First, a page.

Typo with Lighttpd and MySQL on Ubuntu

Lighttpd is a secure, fast, compliant, and very flexible web-server that has been optimized for high-performance environments. “Ruby on Rails” is a robust web development language/framework combination which has become quite famouse lately. And Typo is an application written with RoR, a lean engine that makes blogging easy.

This tutorial introduces how to deploy a Typo blog with lighttpd as web server and MySQL as database on a Ubuntu (Feisty) Linux system.

Install Ruby, RubyGems and Rails

RubyGems is an application behaves like apt-get, which installs ruby apps from a repository called RubyForge. Though there are some ruby application contained in Ubuntu’s repositories, it’s preferred to let RubyGems handle all the ruby packages, because gems packages seem to be more up-to-date.

Ruby and RubyGems

sudo apt-get install ruby ruby1.8-dev libzlib-ruby rdoc irb rubygems

To test if ruby is successfully installed, you can use interactive Ruby interpreter to evaluate ruby expression:

$ irb
rb(main):001:0> 3+5
=> 8
irb(main):002:0> 4*20
=> 80

Then use RubyGems to update the system (include itself)

$ sudo gem update --system

Note: The reason to install package “ruby1.8-dev” is to avoid errors in later steps which may occur during compiling.

Rails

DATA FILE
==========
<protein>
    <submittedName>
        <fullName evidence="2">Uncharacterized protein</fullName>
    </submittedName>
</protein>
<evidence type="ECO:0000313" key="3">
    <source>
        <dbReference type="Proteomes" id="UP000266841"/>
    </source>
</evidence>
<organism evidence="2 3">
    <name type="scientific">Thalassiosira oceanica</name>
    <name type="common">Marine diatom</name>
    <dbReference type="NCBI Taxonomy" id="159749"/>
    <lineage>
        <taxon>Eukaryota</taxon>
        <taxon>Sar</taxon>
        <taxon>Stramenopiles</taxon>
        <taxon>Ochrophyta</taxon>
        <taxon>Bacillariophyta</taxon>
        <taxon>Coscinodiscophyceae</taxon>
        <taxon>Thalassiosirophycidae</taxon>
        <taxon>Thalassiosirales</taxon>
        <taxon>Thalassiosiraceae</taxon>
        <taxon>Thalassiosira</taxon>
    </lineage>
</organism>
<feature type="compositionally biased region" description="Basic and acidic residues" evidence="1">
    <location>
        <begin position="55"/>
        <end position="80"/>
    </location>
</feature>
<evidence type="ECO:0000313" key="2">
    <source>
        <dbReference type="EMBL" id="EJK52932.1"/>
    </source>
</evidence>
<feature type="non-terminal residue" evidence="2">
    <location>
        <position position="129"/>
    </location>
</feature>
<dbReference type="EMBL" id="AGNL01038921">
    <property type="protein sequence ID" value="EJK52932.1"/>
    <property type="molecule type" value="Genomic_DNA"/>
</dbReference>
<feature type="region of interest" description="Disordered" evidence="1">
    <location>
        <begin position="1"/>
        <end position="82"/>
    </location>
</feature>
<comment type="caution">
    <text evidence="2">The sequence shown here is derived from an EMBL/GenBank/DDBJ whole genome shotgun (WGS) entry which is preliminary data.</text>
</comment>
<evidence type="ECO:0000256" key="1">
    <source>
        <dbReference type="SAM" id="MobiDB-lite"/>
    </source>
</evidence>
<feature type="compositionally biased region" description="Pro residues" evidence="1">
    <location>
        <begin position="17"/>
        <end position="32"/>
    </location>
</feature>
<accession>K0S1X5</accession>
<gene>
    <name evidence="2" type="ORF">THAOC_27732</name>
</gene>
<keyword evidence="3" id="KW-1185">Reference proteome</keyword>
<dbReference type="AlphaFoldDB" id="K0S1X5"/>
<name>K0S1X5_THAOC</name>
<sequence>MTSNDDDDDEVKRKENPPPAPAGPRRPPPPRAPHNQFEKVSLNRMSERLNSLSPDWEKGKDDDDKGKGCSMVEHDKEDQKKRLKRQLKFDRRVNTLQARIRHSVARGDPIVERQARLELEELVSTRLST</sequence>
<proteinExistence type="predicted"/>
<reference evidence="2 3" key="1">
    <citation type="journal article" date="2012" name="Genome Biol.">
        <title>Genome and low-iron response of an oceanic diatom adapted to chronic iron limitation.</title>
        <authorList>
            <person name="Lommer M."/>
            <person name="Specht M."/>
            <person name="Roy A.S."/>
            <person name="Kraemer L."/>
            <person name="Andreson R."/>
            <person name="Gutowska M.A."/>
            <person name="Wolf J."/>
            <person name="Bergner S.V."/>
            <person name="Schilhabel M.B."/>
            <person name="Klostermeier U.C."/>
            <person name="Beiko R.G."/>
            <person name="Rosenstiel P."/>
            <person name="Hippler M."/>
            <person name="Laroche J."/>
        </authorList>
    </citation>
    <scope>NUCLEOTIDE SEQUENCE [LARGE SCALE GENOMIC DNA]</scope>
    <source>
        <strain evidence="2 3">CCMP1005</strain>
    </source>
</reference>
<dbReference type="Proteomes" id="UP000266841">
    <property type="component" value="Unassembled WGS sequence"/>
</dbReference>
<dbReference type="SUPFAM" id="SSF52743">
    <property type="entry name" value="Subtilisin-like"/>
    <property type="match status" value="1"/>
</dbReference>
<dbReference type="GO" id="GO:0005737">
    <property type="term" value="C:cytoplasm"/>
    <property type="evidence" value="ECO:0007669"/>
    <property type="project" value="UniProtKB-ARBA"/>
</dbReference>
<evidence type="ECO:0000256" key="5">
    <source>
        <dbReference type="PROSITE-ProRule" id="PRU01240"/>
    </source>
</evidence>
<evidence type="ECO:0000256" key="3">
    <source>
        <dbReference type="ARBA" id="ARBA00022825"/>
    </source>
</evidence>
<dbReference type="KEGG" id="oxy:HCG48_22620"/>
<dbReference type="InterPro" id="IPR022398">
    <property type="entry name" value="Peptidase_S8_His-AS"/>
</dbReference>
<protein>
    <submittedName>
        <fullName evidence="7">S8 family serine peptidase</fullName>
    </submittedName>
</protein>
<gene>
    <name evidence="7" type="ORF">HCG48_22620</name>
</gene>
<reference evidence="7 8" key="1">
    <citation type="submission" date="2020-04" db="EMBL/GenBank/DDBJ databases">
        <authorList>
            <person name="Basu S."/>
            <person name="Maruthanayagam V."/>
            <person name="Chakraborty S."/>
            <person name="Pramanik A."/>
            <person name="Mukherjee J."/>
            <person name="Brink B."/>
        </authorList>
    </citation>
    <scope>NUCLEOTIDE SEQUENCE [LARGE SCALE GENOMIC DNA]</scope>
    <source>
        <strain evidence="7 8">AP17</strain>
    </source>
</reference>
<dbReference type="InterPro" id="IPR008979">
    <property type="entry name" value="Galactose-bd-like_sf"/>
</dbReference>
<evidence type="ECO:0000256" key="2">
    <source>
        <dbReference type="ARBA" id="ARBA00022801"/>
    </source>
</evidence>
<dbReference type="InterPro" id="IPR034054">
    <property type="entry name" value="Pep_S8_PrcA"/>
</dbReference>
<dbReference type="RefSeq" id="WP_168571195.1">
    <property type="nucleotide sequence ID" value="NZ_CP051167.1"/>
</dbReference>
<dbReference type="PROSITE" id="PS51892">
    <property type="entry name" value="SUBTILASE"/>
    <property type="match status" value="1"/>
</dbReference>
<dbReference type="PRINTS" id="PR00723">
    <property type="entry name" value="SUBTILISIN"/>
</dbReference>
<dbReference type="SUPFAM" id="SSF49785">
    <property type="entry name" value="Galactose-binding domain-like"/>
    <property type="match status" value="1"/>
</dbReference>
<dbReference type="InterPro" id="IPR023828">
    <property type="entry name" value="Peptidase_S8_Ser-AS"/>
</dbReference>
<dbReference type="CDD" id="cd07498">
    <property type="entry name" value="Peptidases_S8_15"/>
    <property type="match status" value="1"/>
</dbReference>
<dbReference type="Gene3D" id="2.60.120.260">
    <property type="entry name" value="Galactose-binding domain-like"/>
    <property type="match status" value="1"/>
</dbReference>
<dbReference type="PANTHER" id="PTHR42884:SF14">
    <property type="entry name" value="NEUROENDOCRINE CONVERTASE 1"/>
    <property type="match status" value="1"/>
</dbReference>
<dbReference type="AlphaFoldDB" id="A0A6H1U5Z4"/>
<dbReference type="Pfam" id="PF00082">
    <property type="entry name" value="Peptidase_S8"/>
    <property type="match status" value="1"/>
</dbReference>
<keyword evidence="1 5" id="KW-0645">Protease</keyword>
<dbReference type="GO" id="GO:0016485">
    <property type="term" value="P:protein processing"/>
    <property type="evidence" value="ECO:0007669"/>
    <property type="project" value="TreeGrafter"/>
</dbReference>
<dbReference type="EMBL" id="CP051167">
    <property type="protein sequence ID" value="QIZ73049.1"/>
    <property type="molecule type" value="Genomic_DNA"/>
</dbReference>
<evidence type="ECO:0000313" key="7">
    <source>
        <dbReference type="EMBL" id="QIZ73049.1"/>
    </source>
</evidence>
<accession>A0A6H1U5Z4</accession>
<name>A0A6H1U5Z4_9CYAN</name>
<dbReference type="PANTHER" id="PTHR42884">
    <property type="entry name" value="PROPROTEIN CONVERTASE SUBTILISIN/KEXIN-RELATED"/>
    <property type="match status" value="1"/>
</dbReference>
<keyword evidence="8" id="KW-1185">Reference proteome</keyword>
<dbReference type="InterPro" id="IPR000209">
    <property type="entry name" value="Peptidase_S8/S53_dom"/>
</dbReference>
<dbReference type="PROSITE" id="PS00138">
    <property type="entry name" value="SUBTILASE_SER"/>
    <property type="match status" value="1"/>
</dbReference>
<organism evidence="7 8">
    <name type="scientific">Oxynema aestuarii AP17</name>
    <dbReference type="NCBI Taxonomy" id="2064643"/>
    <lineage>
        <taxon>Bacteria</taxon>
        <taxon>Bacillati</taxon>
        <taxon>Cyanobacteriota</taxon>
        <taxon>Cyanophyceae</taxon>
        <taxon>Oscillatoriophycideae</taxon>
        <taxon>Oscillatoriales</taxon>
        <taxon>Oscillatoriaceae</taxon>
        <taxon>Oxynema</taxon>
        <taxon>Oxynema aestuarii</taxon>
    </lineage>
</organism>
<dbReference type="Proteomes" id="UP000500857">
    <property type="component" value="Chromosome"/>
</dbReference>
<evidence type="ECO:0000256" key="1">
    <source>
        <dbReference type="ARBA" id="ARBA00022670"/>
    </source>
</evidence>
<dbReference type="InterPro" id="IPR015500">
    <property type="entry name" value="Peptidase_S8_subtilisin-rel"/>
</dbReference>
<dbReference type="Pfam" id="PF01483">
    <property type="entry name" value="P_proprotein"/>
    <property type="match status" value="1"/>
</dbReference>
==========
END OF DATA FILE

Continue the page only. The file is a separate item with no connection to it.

Now you can use RubyGems to install Rails and any gems you want.

$ sudo gem install rails -y

The “-y” parameter is used to install dependent packages by default, to avoid being ask “Y/N” every time.

Lighttpd

Lighttpd is simple and fast, we use it instead of Apache, which may be more powerful but at the same time more complicated and slower.

Ubuntu’s repository also contains pre-compiled packages. So we install it together with FastCGI library for Ruby

$ sudo apt-get install lighttpd lighttpd-doc libfcgi-ruby1.8

The configuration files of Lighttpd is organized in typical debian style. Those of available modules are put into /etc/lighttpd/conf-availabl/. By using command lighty-enable-mod or lighty-disable-mod, symlinks of relavant .conf files are created or deleted in directory /etc/lighttpd/conf-enabled/, respectively. General configuration are written inside /etc/lighttpd/lighttpd.conf.

So we enable the fastcgi module by

$ sudo lighty-enalbe-mod fastcgi

If you look into the enabled .conf file /etc/lighttpd/conf-enabled/10-fastcgi.conf, you will find it automatically add the fastcgi support for php. So if you would like keep it(i.e. don’t comment them out), you must install package php5-cgi by apt-get and add the line:

cgi.fix_pathinfo = 1

to you php.ini file (/etc/php5/cgi/php.ini), otherwise there will be errors when lighttpd starts.

MySQL

$ sudo apt-get install mysql-server libmysql-ruby1.8 mysql-admin

Since the database and the application accessing it are on the same machine, so we don’t need to set bind address. But we need to set root password as follow:

$ mysql -u root

mysql> SET PASSWORD FOR 'root'@'localhost' = PASSWORD('yourpassword');

You can use MySQL Admin to visually configurate the database. Another solution is to install phpMyAdmin.

Install and Deploy Typo

Install Typo is simple, just do:

sudo gem install typo -y

All the dependency will be installed including a web server Mongrel and SQLite interface for Ruby. (Though we don’t need them later on). You may need to install the package “build-essential” and “libsqlite3-dev” in order to successfully build these packages.

Then we deploy Typo into a directory. I’d like to put it into a directory I made dedicated for RoR apps (/var/rails/), while you could put anywhere you’d like to put, e.g. ~/typo.

$ sudo typo install /var/rails/typo